On the positive side, D’Ysquith is a fun word to say. Pronounced dies-k-with, an audience member viewing A Gentlemen’s Guide to Love and Murder will hear actors sing and speak this word several hundred times (it seems like thousands) during the course of this over-stretched musical.
The highlight of this show is the performance by one comedic actor who portrays nine different members of the D’Ysquith line—eight of whom must be killed so that Monty D’Ysquith Navarro (Kevin Massey) can claim his rightful place as the Earl of Highhurst. Six of the eight are killed with increasingly humorous gore that includes blood spatter coating a gaggle of actors, a decapitated head rolling across the floor, and (best of all) a frantic run from a digital colony of enraged bees.
My first viewing of AGGTLAM was ten months earlier in the last row of the second balcony of a Broadway theater. I was underwhelmed, but I incorrectly diagnosed that my reaction resulted from my poor seat keeping me too far from the humor. I recognized Jefferson Mays’s turn as the D’Ysquiths as brilliant, but I failed to see that Mays was single-handedly carrying a one-joke show on the shoulder pads of his nine costumes.
In the touring company, John Rapson’s performance is equally brilliant. In fact, his performance is a high-resolution photo copy of Mays’s performance. The same wigs and false teeth, and the same overly padded bosoms for his two drag costumes. The same mannerisms and varied accents, and the same spitting at his wife across the dinner table that seemed improvised by Mays but is droll on a second viewing. One of the joys of seeing a show with varying casts is watching the interpretations of different actors, but clearly Gentlemen’s Guide is emphasizing comedy by the book at the cost of the much needed originality that might help this show.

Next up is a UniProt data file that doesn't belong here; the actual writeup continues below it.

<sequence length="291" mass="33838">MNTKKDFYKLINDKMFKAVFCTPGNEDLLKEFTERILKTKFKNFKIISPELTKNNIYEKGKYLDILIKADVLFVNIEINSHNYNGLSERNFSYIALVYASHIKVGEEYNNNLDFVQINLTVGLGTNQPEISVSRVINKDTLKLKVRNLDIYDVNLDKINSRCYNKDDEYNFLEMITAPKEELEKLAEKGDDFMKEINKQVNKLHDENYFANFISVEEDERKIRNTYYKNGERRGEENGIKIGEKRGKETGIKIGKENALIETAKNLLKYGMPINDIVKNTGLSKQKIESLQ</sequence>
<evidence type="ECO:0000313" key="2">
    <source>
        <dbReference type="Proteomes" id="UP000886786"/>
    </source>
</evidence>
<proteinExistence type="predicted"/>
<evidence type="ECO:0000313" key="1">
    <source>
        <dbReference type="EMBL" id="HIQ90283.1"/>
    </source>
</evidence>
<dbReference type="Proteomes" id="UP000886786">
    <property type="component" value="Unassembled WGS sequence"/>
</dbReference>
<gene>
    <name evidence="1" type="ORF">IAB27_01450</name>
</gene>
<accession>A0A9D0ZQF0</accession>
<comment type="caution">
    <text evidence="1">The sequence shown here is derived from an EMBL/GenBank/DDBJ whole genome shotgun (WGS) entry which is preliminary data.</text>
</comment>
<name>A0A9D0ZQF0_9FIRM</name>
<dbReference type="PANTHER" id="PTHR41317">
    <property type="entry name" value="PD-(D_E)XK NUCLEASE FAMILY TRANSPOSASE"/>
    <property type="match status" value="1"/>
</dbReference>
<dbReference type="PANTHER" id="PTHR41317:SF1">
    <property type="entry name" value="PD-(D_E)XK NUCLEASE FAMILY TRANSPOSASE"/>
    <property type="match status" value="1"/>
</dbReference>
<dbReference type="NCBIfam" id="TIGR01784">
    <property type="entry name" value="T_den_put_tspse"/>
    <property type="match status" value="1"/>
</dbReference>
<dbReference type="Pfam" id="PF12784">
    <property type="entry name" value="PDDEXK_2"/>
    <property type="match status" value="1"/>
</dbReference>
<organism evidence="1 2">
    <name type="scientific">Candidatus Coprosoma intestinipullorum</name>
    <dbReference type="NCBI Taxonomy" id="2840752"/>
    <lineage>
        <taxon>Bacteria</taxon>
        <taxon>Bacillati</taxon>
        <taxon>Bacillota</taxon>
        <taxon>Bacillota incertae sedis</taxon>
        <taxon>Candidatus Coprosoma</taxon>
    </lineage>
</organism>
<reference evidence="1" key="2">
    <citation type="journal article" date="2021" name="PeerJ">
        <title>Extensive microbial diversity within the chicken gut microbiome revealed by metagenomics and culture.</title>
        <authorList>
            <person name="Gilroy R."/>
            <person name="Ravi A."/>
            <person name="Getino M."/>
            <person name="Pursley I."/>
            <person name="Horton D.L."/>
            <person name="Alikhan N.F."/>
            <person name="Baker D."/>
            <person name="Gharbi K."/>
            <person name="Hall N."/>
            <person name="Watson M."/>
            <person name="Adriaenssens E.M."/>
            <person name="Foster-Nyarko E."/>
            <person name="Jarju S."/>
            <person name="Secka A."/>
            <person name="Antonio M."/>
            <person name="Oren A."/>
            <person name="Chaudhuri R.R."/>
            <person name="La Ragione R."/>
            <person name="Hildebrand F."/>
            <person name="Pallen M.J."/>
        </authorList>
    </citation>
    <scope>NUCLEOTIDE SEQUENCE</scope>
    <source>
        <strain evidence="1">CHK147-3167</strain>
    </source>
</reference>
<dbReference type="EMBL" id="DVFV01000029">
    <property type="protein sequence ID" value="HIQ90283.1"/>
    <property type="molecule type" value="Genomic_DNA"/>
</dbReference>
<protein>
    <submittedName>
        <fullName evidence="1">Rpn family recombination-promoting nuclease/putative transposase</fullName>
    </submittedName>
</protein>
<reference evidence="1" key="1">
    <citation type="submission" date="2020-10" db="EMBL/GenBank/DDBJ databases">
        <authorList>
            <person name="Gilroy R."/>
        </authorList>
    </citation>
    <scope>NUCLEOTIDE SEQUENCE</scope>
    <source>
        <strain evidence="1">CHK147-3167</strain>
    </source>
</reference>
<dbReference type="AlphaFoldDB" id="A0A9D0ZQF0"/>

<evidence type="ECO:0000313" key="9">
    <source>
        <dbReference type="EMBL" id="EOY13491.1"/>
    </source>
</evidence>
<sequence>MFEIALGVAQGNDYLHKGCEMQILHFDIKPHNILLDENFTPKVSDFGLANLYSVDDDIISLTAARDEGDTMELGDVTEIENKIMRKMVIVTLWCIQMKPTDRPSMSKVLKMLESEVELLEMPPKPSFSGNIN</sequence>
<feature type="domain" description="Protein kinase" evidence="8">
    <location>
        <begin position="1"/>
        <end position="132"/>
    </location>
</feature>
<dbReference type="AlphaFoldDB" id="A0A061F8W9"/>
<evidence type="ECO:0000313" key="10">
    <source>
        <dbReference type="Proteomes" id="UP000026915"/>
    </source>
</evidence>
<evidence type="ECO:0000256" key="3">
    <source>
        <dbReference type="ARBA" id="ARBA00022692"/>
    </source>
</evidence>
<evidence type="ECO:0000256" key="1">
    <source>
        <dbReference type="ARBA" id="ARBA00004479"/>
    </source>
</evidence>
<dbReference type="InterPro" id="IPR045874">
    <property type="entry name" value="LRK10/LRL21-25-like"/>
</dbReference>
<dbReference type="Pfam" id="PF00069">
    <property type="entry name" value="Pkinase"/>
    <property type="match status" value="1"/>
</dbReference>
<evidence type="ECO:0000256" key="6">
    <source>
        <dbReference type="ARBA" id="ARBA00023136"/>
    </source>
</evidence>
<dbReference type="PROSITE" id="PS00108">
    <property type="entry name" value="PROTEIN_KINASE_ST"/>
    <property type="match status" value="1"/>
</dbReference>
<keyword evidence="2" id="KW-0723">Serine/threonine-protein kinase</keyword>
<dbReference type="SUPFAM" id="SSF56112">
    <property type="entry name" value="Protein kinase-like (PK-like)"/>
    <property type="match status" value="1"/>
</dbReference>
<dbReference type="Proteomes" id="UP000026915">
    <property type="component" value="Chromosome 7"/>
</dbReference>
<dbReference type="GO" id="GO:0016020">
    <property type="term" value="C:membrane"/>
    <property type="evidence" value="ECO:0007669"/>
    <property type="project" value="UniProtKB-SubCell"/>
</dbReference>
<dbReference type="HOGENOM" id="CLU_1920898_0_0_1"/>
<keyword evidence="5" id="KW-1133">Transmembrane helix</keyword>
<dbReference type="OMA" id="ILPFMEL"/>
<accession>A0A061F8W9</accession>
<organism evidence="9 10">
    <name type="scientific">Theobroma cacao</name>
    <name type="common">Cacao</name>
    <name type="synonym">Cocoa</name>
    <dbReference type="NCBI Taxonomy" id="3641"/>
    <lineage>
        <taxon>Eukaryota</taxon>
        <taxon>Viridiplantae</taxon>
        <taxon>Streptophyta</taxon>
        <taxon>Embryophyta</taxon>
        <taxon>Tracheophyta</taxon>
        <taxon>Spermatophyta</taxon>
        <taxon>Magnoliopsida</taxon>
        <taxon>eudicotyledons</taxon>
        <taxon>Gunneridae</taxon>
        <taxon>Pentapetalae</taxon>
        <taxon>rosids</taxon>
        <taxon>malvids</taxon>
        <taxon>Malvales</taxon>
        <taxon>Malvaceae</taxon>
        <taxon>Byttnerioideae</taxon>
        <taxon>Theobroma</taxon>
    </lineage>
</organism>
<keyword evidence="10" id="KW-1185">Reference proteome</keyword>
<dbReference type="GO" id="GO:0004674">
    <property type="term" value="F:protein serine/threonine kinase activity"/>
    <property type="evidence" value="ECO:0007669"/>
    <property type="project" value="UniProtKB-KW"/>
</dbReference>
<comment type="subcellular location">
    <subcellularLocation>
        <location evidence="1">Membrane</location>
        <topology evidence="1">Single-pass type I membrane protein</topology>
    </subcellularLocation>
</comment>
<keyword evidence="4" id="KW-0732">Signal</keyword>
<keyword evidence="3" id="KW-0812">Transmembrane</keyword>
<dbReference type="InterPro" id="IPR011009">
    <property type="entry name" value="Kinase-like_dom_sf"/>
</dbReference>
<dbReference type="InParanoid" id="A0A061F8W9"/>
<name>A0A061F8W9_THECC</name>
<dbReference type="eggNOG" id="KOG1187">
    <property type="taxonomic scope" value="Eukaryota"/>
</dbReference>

Ultimately, Gentleman’s Guide is a victim of the greatest sin for a musical—weak music. Every number is performed with the staccato vocals and irritating falsettos that are intended to imitate the stuffy upper class. Two numbers (“Lady Hyacinth Abroad” and “Why are All the D’Ysquiths Dying?”) are entertaining enough to maintain the audience’s attention between better tunes in better musicals. Many musicals including My Fair Lady, Me and My Girl, and By Jeeves all live within this same world of past British aristocracy, but the others mock this isolated social class in a few numbers while Gentlemen’s Guide rides this joke through every note of every song. Most unforgiveable are the four numbers that include Monty’s crush Sibella (cutting this flat character would be a gift for future audiences) and the end-of-act-one anti-showstopper “The Last One You’d Expect.”
One actor’s fantastic performance propelled audiences to award Gentlemen’s Guide the 2014 Best Original Musical Tony Award in a dreadfully weak year (competition: a juke-box musical, a Disney cartoon on stage, and “After Midnight,” which appears to be remembered only by Wikipedia). The dysfunction of the D’Ysquiths is enough to look at once, but on a second viewing expect to observe more flaws than laughs.